Where the advance statement requires more careful interpretation is when it becomes an advance refusal of treatment. This will usually refer to a refusal of life-supporting treatment in which the outcome may (refusal of antibiotics, refusal of dialysis), or almost certainly will (refusal of CPR, ventilation, or artificial nutrition and hydration (ANH)), lead to death.
Here, the imperative is to ensure, as far as possible, that the patient, when completing an advance refusal, understood and foresaw the circumstances in which it might apply. As we have seen, neither this, nor the absolute certainty that a (p.170) patient had full information and capacity at the time of completion, can be achieved, and the advance refusal, while a significantly useful new instrument, needs to be applied with care, and with a proportionate approach. This approach demands that some weight is given to the patient's previously expressed wishes, as evidenced by family and friends, as well as an assessment of the relevance of the document to the clinical situation now presenting.
Debates around end-of-life treatment are always passionate, and frequently polarized. They also tend to be further muddled by a number of confounding factors. These include a confusion between what is assisted dying, and what is palliation, a problem with the ethical and legal distinctions between euthanasia and withdrawal of treatment, a poor understanding of the ‘double-effect’ doctrine, and a substantial level of ignorance about what actually occurs when treatment, particularly ANH, is withdrawn.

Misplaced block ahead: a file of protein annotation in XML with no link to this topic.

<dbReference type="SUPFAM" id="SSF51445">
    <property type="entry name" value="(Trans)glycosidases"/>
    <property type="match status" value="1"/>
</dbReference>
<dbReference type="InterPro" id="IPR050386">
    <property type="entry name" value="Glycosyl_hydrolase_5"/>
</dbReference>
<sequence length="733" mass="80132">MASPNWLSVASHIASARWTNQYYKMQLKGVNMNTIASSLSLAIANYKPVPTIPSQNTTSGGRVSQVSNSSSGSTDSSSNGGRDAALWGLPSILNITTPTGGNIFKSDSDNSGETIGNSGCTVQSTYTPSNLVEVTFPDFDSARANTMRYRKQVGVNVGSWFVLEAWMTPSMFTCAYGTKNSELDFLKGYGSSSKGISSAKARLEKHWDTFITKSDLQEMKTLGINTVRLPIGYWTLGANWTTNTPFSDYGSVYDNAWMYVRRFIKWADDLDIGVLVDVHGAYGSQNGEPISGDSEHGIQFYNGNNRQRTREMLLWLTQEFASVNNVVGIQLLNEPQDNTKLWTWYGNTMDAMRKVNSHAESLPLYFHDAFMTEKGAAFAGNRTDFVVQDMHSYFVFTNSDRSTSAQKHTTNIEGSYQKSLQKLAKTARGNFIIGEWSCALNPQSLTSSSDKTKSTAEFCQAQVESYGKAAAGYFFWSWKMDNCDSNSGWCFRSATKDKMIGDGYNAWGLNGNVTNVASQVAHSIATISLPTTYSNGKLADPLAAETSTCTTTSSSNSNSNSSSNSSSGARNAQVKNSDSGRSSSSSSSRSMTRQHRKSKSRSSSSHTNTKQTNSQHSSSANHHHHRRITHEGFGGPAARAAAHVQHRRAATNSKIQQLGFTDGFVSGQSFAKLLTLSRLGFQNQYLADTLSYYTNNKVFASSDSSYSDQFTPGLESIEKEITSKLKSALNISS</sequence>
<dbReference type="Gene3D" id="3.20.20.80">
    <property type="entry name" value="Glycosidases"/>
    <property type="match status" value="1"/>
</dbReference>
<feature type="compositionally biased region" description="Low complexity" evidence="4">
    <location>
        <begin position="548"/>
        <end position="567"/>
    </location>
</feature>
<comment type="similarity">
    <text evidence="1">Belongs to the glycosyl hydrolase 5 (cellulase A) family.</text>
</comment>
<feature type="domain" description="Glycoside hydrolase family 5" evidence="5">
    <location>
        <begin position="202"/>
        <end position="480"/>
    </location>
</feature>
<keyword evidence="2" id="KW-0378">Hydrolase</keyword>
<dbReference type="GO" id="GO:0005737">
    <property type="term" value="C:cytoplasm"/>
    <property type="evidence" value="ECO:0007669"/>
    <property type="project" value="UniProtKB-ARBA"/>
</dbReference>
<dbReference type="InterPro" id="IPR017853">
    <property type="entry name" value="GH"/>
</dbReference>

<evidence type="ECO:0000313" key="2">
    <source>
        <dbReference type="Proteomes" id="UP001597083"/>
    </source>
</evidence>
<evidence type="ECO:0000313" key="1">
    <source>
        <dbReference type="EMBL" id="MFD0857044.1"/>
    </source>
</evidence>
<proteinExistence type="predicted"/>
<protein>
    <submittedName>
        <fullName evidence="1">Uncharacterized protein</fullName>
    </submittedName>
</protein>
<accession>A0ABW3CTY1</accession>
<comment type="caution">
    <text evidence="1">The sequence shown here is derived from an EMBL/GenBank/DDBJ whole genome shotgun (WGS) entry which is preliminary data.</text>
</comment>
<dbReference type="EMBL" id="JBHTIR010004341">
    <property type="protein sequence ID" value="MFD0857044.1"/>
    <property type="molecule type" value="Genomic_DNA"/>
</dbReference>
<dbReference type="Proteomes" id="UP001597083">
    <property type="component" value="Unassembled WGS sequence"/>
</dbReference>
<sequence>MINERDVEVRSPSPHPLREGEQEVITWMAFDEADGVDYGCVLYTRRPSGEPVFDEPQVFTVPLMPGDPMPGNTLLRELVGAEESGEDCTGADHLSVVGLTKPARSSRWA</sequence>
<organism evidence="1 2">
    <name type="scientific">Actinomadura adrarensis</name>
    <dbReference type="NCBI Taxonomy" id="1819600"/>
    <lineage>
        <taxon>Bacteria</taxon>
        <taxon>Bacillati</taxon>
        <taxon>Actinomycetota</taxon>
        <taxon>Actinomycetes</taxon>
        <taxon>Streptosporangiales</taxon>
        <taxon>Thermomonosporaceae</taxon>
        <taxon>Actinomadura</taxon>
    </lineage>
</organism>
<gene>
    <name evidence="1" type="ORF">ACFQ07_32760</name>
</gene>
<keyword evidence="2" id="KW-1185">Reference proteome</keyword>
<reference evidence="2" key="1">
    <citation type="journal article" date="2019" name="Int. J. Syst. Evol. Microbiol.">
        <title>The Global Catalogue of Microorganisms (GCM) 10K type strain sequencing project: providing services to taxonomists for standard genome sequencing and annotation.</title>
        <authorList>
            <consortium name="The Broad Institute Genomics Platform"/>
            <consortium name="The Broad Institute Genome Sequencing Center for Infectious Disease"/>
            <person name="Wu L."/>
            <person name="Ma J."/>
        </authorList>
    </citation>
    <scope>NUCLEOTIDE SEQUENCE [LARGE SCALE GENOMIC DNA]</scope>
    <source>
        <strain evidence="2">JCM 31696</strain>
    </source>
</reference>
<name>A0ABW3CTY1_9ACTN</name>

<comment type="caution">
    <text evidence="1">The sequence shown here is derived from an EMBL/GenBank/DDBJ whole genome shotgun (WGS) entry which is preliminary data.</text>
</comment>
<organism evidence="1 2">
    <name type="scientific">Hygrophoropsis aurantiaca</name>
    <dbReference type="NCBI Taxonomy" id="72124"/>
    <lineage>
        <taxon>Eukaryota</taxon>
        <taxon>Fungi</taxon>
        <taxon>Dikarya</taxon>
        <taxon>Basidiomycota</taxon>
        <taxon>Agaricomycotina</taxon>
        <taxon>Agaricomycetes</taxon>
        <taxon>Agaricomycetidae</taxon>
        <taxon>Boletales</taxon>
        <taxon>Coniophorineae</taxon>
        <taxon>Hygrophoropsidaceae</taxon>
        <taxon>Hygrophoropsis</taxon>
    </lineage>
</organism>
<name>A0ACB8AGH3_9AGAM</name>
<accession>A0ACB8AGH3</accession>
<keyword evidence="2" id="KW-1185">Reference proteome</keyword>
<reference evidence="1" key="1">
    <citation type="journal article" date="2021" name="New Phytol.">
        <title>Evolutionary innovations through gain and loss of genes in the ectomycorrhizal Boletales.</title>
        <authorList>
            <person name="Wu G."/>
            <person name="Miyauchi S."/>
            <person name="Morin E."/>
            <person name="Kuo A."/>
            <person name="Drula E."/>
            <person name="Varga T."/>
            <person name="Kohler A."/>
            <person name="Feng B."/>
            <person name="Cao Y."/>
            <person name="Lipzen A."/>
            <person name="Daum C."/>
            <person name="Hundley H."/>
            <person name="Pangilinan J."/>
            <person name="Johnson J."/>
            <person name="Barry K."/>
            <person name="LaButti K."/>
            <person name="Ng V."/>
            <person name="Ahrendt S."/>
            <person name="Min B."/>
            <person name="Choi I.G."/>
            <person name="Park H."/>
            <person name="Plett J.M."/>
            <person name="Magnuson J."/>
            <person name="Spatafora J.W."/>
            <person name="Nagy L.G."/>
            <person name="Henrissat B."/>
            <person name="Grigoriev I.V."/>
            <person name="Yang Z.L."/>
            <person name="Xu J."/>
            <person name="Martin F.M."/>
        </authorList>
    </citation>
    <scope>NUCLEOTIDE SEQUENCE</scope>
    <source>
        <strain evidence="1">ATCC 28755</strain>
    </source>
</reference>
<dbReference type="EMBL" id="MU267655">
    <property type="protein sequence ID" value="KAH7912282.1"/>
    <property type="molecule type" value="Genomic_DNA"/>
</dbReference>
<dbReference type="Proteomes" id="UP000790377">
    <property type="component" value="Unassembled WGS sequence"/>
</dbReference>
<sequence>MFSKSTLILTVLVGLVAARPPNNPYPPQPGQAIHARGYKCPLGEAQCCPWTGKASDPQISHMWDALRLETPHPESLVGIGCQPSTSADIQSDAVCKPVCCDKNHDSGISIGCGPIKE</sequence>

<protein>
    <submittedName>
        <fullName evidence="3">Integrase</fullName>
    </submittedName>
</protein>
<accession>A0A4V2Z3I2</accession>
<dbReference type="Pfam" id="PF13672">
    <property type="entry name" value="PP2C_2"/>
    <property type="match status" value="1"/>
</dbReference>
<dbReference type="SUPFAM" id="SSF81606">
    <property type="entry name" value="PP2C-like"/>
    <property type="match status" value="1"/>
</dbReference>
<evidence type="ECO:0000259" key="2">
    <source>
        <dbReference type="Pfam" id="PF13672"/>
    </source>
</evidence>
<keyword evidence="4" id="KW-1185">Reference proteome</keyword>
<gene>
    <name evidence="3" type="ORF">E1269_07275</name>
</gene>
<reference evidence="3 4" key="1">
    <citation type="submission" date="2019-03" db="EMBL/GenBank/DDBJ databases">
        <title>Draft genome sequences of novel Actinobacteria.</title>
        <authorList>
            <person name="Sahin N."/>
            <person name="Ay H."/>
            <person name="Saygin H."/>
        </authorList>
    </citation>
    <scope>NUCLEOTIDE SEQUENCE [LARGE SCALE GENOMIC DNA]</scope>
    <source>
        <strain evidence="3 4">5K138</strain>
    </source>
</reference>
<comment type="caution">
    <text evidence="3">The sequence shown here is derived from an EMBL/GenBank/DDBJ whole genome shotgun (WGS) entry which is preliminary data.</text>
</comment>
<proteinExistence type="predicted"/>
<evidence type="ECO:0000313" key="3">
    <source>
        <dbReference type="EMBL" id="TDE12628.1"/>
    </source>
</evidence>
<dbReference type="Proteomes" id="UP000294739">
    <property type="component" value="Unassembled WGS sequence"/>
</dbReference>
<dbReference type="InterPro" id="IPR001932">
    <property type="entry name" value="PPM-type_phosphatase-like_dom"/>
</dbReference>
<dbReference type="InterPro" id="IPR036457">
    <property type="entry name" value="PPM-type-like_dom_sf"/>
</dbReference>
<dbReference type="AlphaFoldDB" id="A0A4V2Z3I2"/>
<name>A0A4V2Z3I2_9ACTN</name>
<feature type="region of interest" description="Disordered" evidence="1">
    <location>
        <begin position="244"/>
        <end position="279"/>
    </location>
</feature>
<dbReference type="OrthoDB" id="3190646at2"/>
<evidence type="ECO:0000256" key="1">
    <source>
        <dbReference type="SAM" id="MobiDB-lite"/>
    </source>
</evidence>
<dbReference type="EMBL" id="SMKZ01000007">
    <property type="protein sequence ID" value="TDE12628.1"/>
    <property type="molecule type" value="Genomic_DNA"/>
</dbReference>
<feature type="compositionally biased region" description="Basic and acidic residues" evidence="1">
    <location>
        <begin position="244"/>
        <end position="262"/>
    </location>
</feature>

In the course of a final illness, there is usually clarity for doctors, and for many of our patients, about when it is no longer appropriate to persist with treatment, and when that treatment itself has no further purpose, and therefore becomes a burden. The doctor's duty in these cases is the relief of suffering, both physical and mental. This will nearly always bring into consideration whether ‘active’ treatment—treatment to preserve life and to act to treat a condition—should be withheld or withdrawn. For some, often driven by strong religious belief, there is an acceptance that while palliation is a central obligation, treatment should never be refocused on assisting the patient to die. This is one area of continuing difficulty since, for such people, a decision to withdraw treatment is tantamount to assisting dying, because the doctor cannot separate foreseeing the likely consequence of the decision from an intention to assist the patient's death. This was at the heart of opposition at the final stages of the passage of the Mental Capacity Bill, when a passionate debate ensued on whether patients who took advantage of an advance refusal of life-supporting treatment were effectively creating a legally enforceable suicide request.